The couple called the "landlords from hell" by prosecutors have once again scored a prime piece of real estate, but this time it's two prison plots.
Former well-known software developer Kip Macy, 38, and wife Nicole Macy, 37, will serve four years and four months in the slammer in connection with their outrageous attempts to evict five tenants at a South of Market apartment complex the couple had hoped to renovate and sell.
On Tuesday, the couple pleaded guilty to two counts of residential burglary, another for stalking and one for attempted grand theft, all felonies, as part of an agreement with prosecutors. They are expected to be sentenced Aug. 22.
The ghastly steps the Macys took between 2005 and 2007 to oust their tenants at 744-746 Clementina St. were "like the plot line of a horror movie," District Attorney George Gascón said.
When the Palo Alto couple couldn't get tenants to leave the six-unit property they had recently purchased, they reportedly cut large chunks from the ceiling beams in hopes that the building would be red-tagged. They also cut large holes in the floor of a living room while a tenant was inside the unit, and soaked the belongings of three other tenants in ammonia.
The Macys weren't so horrible at first, prosecutors said. The couple initially tried to evict the tenants of five units under the Ellis Act, a state law allowing landlords to remove renters to allow family members to move in. While most tenants under the law would have to leave in 60 days, one tenant, Scott Morrow, was allowed to stay a year because he is a chronic sufferer of migraine headaches and thus disabled, according to court documents.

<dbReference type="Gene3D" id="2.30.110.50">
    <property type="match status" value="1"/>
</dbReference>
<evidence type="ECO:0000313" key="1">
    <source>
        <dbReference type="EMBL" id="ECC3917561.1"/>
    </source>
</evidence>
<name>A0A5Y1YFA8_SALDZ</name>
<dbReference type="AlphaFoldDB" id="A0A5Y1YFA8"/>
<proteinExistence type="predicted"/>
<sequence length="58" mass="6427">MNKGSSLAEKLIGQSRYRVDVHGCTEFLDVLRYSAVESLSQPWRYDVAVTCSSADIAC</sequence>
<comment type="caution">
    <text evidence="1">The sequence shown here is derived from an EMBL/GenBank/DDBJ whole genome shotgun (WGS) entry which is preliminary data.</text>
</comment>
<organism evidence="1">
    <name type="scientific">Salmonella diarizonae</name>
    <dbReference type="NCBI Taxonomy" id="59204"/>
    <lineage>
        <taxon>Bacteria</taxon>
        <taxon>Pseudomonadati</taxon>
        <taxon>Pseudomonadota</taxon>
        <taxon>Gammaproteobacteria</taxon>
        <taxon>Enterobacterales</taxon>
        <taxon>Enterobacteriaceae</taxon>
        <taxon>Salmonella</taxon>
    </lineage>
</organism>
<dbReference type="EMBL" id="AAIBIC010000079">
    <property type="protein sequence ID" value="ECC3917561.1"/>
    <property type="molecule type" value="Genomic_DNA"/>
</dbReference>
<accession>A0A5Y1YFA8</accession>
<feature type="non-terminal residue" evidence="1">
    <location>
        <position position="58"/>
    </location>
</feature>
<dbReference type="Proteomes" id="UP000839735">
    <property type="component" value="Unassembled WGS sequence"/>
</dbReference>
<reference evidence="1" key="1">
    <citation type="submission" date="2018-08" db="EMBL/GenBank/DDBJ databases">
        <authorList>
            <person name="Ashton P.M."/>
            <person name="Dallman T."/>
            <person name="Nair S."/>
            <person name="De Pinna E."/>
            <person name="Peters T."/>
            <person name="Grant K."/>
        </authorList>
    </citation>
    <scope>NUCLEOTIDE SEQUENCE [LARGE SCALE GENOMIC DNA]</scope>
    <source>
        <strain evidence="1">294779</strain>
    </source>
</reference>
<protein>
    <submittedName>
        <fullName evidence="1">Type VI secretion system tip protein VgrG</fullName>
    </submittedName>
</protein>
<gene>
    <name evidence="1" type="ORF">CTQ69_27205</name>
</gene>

Angered, the Macys initially attempted to get rid of Morrow by making a lot of construction noise. But their actions became far more menacing after Morrow complained to The City about the noise and dust.
In August 2006, Nicole Macy created a fake email account under Morrow's name and pretended to be him while sending emails to attorneys in the eviction case. One email fired Morrow's attorney. Another was sent to her own attorneys threatening to dismember their children, prosecutors said.
Also that month, in response to a mysterious fire that broke out in the unit beneath Morrow's, Nicole May attempted to get a building inspector to teach her how to make The City deem the building uninhabitable. The building inspector refused to tell her, but the Macys went ahead and cut large pieces out of the ceiling beams in the fire-damaged unit, endangering tenants.
The dispute continued to escalate the following month, when the Macys had workers on two separate occasions cut holes in the floor of Morrow's living room — while Morrow was home.
"He actually saw the saw coming up ... and at that point his friend took a hammer ... and hammered the blade of the saw flush with the floor so it would stop sawing," prosecutor Kelly Burke said.
Four other tenants also felt the Macys' wrath, including their former property manager, whom Kip Macy reportedly threatened to shoot in March 2007. The locks to the property manager's apartment were changed, and his belongings were removed and destroyed, prosecutors said.
In June 2007, the Macys reportedly broke into another unit occupied by three tenants and stuffed almost all their belongings into garbage bags and allegedly stole $1,800 in cash. When the victims showed up, Kip Macy kicked one of them in the ribs. He and his wife also sent them scathing letters, including one threatening to deport one of the tenants.
Then in October 2007, the Macys reportedly soaked those three tenants' beds, clothes and electronics with ammonia.
The Macy fled the country after being indicted on the charges, but were arrested in Milan, Italy, last year and extradited to The City last month.